As for fillings, then think about the rich food that would have been given up for lent, a period of fasting. I like to make a good tomato sauce and sprinkle it with cheese after filling pancakes with it, or some creamy garlic mushrooms with parsley and nutmeg. You might like to think about meaty fillings, or making cannolini, baking spinach and ricotta filled pancakes in a creamy bechemel before serving (pancakes make a great alternative to sheets of pasta - even lasagne can be made with them). Sweets? Lemon & sugar is the classic but I can't imagine how it started, as these aren't necessarily rich fillings to have prior to fasting. Still, it's very tasty. Try something different, though: beat the juice and zest of a lime into 250g mascarpone with about 50g caster sugar, perhaps? Or make a hot marmalade and cointeau sauce and serve with ice cream. Caramelised apple slices, nutella and cream cheese, nuts and jams and all sorts of things of that nature all lend themselves to pancakes beautifully, so experiment with what you have stashed away in the cupboards or fridge.

And tomorrow? Go for a run :)

Thursday, February 3, 2011

Make time for tea!

March is Ovarian Cancer Awareness Month! Have a tea party for a good cause! You can hold your tea party at home, school, work or at your local club. When you register, you'll receive a free fundraising pack with ideas, tasty recipes from celebrity supporters and lots of tips and advice.

Win afternoon tea with GMTV presenter Lorraine Kelly! Tea party organisers will also be in with a chance to win afternoon tea with GMTV presenter Lorraine Kelly!

To receive your free Make Time for Tea fundraising pack with everything you need to get you started, call 0207 299 4430, alternatively you can email For more info follow this link

Tuesday, January 25, 2011

Bakewell bars

Last night I felt the need to bake so I made some bakewell bars. These can be a bit tricky, but the results are bloody lovely. You basically make a sort-of shortbread base, cover it in jam, then make some frangipane and bake it until it's properly cooked. But if you undercook it, or even open the oven door before the frangipane is cooked it will never set properly and you're effectively stuffed. Recipe for those who want it:

Base: 3oz butter, 1oz caster, creamed. Add an egg yolk, a teaspoon of vanilla, and mix well. Then squeeze in 6oz plain flour. Beat it until it forms a dough - it will all go, I can assure you. Do not be tempted to add any liquid. Roll this out to fit a deep 8" square tin that's been lined with baking parchment, then squeeze it in so it goes right up to the edges of the tin (and if you leave dimples in the dough there's more room for pockets of jam). Cover this in jam and put in the fridge. Turn the oven on to GM4.
Frangipane: 3oz butter, melted and left to cool (but not cool solid). Beat in two eggs. Then add 3oz caster, 3oz semolina and 4oz ground almonds, and mix until very well combined. Leave for a couple of minutes and it should start to set a little. Blob this onto the jam layer and join it all up with the back of a spoon if it's not runny enough to join up together by itself. Bake for 45 minutes or until golden brown*. Leave to cool in the tin and slice into 3x4 bars. You can drizzle almond icing over the top if you like.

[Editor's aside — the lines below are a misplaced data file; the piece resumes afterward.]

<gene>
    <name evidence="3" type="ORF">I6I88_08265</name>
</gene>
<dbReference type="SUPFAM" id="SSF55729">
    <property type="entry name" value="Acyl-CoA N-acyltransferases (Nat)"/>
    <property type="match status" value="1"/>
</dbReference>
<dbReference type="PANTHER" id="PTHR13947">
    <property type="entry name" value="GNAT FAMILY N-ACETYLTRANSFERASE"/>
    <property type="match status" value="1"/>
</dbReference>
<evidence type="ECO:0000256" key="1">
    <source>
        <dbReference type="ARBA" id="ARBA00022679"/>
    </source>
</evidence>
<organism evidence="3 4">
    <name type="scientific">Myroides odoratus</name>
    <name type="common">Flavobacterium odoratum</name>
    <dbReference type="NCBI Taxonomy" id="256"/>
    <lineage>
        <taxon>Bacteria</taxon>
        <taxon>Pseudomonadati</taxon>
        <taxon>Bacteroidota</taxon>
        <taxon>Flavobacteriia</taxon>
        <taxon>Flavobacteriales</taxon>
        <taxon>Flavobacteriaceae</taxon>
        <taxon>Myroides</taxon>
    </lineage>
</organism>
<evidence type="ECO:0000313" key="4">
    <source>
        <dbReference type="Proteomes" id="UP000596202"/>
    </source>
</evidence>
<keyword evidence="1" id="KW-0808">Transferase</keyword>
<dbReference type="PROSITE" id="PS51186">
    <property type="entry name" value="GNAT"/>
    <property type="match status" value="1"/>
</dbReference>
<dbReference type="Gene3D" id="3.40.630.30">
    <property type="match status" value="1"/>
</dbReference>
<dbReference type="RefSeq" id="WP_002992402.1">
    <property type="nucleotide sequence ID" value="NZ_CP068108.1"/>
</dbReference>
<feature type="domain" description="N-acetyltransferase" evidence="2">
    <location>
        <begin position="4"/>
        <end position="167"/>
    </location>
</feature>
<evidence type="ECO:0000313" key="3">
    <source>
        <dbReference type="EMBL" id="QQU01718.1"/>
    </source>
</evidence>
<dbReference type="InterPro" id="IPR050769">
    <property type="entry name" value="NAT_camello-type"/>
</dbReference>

* DO NOT OPEN THE OVEN DOOR TO CHECK IF YOU CAN AVOID IT. Really, in my oven it's 45 minutes at a minimum (fan assists might be able to get away with 35) but if you open the door too early and the middle isn't cooked it will collapse and nothing you can do will save it.

Results: delicious, and look like this:
Bakewell Bar

Bloody nom.

Monday, January 17, 2011

Cake Inventing

Sometimes I need to keep track of my thought processes when making cake. Or inventing it. You see, I can't always work out how I get from A to C and on more than one occasion I start off thinking that I want to make one thing and end up making something totally different. This happened on Sunday when I started off wanting to make marmalade and ended up making a tea loaf.

What happened was this:

  • I was sat thinking "I want to make some marmalade, but have no seville oranges. Where will have some oranges? Twitter will tell me."
  • So I went on twitter and asked. While I was waiting for a response I looked up "marmalade recipes" on Google. This took me half an hour.
  • Ah, I got a response on twitter. Leeds Markets have some! Great, I thought. Then I realised it was Sunday. Markets closed on Sunday.
  • That's ok, though, because what I really want is a cup of tea.
  • Oh! Tea bread, that's an idea. Is it tea bread or tea loaf? Hm. Best google that.
  • This took me half an hour.
  • All the recipes said "soak your fruit overnight in tea." Bugger, thought I, because it was Sunday and I can't make cake on Monday because of that pesky work thing.
  • Then I saw a thing for "boiled fruit cake" which said that this would be the easiest christmas cake ever. I don't like christmas cake but thought the principles would still apply.
  • So I came up with this:

    • 225g dried fruit, whatever you have in the cupboard. Apricots, mixed dried, currants, sultanas, what the hell there's some glace cherries that I'll never use that can make up the weight.
    • 300ml black tea, strong as you like, earl grey, tetleys, twinings, whatever you've got.
    • 200g soft brown sugar. Or white sugar. Or probably honey. I know I've got 200g of "sweet" in the cupboard.

  • put all these in a pan, bring to the boil, leave to boil for about 3 minutes, then turn off the heat and go & have a shower, or a nap, or read a book. Watch some Simpsons, maybe.

    • Then crack an egg into the cold mixture and stir it in.
    • Then throw in, say, 250g self-raising flour.
    • Some mixed spice would be nice. There we are. About 2 teaspoons.
    • That lemon looks a bit sad. Tell you what, let's zest that into it.

  • Stir it so it's all well mixed, then pour into a lined 2lb loaf tin.
  • Bake at GM3, or whatever the metric equivalent may be, for about an hour and a quarter. Don't open the oven door until at least 1hr is up.
  • If the top looks a bit singed, stick some baking parchment on it.
  • Stick a cocktail stick in it and if it comes out clean, it's done.
  • Tip it out, remove the lining, and leave it to cool completely before breaking into it.


It's bloody lovely.

eta: I should perhaps point out that the little postcard that I wrote out my recipe on reads:

225g fruit, 200g SBS, 300g tea. Boil 3m. Cool.
1e, 2tsp GMS, 250g SRF.
GM3 75m.

Yeah, I know.